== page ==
Global initial public offerings (IPOs) over the past year saw the highest number of listings since the financial crisis, driven by strong activity in the U.S. and a record number of Chinese issuances.
Citing data from technology company Dealogic, the Financial Times reported nearly 1,700 companies went public this year, up 44 percent from last year and representing the highest number of IPOs since 2007. The total amount of money the startups raised also increased, up 44 percent year-over-year to $196 billion. The figure marks the largest total IPO amount since 2014.
Startup companies based in the U.S. were able to raise $49 billion in 2017, double what they brought in during 2016. Last year was the worst for the IPO market in longer than ten years. Meanwhile, the number of IPOs in Europe jumped 40 percent this year, and China similarly saw a record number of companies go public. China drove the global IPO count higher with greater than 400 companies launching IPOs in China’s markets.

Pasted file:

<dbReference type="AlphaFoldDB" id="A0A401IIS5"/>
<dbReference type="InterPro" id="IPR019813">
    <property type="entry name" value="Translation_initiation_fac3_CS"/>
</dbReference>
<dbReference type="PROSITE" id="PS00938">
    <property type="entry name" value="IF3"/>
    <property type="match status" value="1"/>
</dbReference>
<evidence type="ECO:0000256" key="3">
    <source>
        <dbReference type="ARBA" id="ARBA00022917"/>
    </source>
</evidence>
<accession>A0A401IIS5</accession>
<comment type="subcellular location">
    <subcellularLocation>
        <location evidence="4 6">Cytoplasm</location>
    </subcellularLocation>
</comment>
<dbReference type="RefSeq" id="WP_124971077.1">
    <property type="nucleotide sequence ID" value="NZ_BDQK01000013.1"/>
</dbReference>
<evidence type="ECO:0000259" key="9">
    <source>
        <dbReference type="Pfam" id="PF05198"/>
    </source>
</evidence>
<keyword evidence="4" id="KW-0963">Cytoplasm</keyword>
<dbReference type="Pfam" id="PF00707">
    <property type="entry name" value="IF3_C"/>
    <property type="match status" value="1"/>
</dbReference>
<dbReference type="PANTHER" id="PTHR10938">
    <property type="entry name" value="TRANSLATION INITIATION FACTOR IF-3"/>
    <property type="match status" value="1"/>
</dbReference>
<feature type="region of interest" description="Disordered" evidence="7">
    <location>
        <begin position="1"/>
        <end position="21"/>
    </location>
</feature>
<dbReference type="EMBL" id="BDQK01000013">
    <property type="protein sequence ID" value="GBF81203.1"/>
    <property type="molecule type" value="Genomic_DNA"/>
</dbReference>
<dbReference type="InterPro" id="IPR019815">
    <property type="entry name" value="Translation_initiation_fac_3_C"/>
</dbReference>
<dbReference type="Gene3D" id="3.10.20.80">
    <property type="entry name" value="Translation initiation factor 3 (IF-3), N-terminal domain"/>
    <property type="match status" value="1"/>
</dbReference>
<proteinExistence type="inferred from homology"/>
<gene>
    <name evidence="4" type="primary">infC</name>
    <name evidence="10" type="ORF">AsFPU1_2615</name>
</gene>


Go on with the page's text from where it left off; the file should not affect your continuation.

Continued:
By comparison, Chinese startup eCommerce company Alibaba went public in 2014 and raised $25 billion on its own, which led to the largest amount raised that year.
In addition to the strong showing seen by the U.S. on the IPO front, the returns from the investments were stellar enough to expect more of the same in 2018. The average return from an IPO this year was 23 percent, which is not much higher than the S&P 500 Index — a figure which is up 20 percent so far this year.
Social media company Snap, the maker of the disappearing messaging app Snapchat, represents one example of an IPO that underperformed in 2017. A stock priced at $17 a share, a lack of user growth and an increased revenue from advertising spend has tanked the stock, resulting in trading well below its IPO price for most of its public life. Other European IPOs also underperformed toward the end of the year, giving investors lackluster returns.